Saturday, April 04, 2009

Mirror Writer (April giveaway!)

One of da Vinci's 'machines' was an octogonal closet lined with mirrors. Here I am in the centre of it.

Last night I got to dress up and play the part of a Rennaissance scribe. In conjunction with the fabulous exhibition of da Vinci's Machines at Waikato Museum there was a Rennaissance Fair. There were lots of people in costume, including three choirs, a juggler, living statues, a portrait painter and someone playing Leonardo himself. My contribution was guiding people to have a go at 'mirror writing' as Leonardo da Vinci did in his journals.

No one is completely sure why he used mirror writing. On one (right) hand he was also writing in code so it was another layer of making his personal writing cryptic. On the other (left) hand, he was in fact a leftie, and the practicality of not smearing wet ink from his quill pen was probably a consideration. Both reasons were probably behind his initial decision, but as many people found out last night, with only a little practice, mirror writing is easy as forward writing, so once Leonardo had started keeping his journals like that he might have just kept going out of habit.

Mirror writing rulz

Not surprisingly, my activity was most popular with children who were delighted by the quick gratification of mastering a skill that appears so difficult but turns out to be so easy. One boy spent the better part of an hour steadily working his way through the six quotes I'd provided, then writing some proverbs from memory and finally a gleeful letter to his dad flaunting his skills. By this point his dad had been persuaded to have a go and was finding it much more difficult than his son.

My mother finds how easy it is to get the hang of mirror writing.

Some of the adults were a little shy to try out something they thought would be very difficult, but the lure of writing with a big feather pen was irresistable for almost everyone who walked past. I had people start by writing their names in mirror writing, and as soon as they could do that copying a Da Vinci quote was a cinch. The secret is to slow down enough to think about how each letter is constructed. Once your mind has grasped the concept only a few letters (g, k, j) require such concentration, and the more you practice the easier it gets. And its fun!

Pen, paper, mounted quote

The Bibliophilia April give away is a "Leonardo Da Vinci mirror writing kit". You will get a stack of tea-painted paper, a feather pen and four quotes written in both forwards and mirror writing mounted on hinged boards. The pens and mounted quotes proved so desirable that several had disappeared by the end of the evening. (Parent and grandparent readers: this would make a perfect gift for a literate child).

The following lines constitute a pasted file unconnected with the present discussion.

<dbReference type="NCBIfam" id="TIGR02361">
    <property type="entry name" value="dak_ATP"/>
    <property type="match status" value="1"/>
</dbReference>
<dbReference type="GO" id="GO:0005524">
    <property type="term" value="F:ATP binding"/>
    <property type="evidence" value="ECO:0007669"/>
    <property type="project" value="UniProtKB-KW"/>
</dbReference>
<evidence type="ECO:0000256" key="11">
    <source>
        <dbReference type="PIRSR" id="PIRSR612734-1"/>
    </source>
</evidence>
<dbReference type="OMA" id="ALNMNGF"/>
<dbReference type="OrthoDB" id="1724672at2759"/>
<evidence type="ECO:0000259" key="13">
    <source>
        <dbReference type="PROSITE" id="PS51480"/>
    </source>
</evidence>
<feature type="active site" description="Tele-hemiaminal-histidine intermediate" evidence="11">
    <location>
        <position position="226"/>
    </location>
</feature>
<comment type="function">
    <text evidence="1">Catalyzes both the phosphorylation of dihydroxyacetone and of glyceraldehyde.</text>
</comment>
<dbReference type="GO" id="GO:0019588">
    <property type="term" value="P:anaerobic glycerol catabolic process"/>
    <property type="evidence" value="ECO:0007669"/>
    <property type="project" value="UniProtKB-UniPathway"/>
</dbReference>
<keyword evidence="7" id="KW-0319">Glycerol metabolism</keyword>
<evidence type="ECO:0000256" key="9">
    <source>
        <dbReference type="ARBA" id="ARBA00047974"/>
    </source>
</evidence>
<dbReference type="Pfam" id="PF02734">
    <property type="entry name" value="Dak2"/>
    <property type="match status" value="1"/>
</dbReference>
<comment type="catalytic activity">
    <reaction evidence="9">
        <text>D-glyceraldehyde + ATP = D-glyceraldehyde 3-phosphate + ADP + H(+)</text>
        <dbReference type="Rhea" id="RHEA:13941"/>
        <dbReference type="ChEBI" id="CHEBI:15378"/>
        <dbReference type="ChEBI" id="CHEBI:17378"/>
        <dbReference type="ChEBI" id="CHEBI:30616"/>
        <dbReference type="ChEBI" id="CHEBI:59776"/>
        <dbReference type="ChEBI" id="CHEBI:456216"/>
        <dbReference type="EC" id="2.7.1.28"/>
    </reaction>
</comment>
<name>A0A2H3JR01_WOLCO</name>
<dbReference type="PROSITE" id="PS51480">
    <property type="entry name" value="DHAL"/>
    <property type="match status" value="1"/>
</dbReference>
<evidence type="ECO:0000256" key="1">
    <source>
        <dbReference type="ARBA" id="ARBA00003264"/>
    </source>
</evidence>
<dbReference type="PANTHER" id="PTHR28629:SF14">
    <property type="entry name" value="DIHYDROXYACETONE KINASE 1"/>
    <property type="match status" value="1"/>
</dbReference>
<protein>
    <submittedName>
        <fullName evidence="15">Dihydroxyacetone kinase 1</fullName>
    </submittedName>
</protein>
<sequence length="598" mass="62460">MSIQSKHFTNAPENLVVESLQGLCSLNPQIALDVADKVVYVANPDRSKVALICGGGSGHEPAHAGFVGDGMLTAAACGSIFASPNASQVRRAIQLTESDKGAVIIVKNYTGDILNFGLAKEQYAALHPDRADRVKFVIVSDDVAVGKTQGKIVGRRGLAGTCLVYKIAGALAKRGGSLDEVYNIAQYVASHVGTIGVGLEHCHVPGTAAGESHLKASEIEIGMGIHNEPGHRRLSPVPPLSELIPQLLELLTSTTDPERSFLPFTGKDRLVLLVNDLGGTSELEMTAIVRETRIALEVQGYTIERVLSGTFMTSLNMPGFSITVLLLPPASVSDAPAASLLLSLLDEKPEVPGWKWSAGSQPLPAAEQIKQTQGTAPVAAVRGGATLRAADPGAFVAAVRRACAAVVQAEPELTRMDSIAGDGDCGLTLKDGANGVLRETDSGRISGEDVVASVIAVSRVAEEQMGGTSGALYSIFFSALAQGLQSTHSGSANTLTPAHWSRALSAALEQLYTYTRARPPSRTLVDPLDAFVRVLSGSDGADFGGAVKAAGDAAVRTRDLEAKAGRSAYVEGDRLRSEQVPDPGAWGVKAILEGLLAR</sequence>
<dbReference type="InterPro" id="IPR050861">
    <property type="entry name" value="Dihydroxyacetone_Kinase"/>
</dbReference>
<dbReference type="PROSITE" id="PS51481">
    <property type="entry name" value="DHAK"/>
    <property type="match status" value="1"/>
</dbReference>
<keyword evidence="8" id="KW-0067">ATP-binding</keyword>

To be in the draw for the prize please use the comments function on this blog and tell me your favourite invention of the past thousand years. Printing press? Bicycle? Internet? Surfboard? Entries close on 10 April, randomly selected winner announced some time that weekend.

"The noblest pleasure is the joy of understanding." Leonardo Da Vinci

4 comments:

E said...

You're going to ban me from commenting when you read this one Meliors!
My favourite invention is my dish brush - you know the ones - with the scratchy pad and the detergent down the middle?
I haven't filled a sink to do dishes in a few years and they're ingenious for getting recalcitrant flatmates to do their dishes immediately.
They're hygienic, water and detergent saving and relatively cheap - I could go on and on...

So - not very poetic or aesthetic but ever so useful ;-)
Hugs
E

Meliors Simms said...

But, E, you know how passionate I am about dishwashing. As soon as I read your comment, I starting craving one of those dishbrushes for my flat kitchen!

Anonymous said...

My favourite invention is the printing press that uses moveable type.

Your Dad

Sandy said...

Not sure this is my favorite, because that would require a lot of thought, but I was just doing some photocopying, and thinking what a wonder of engineering the machine was. All those little parts that keep working AND it collates, staples, and hole-punches. It's a mystery and a miracle.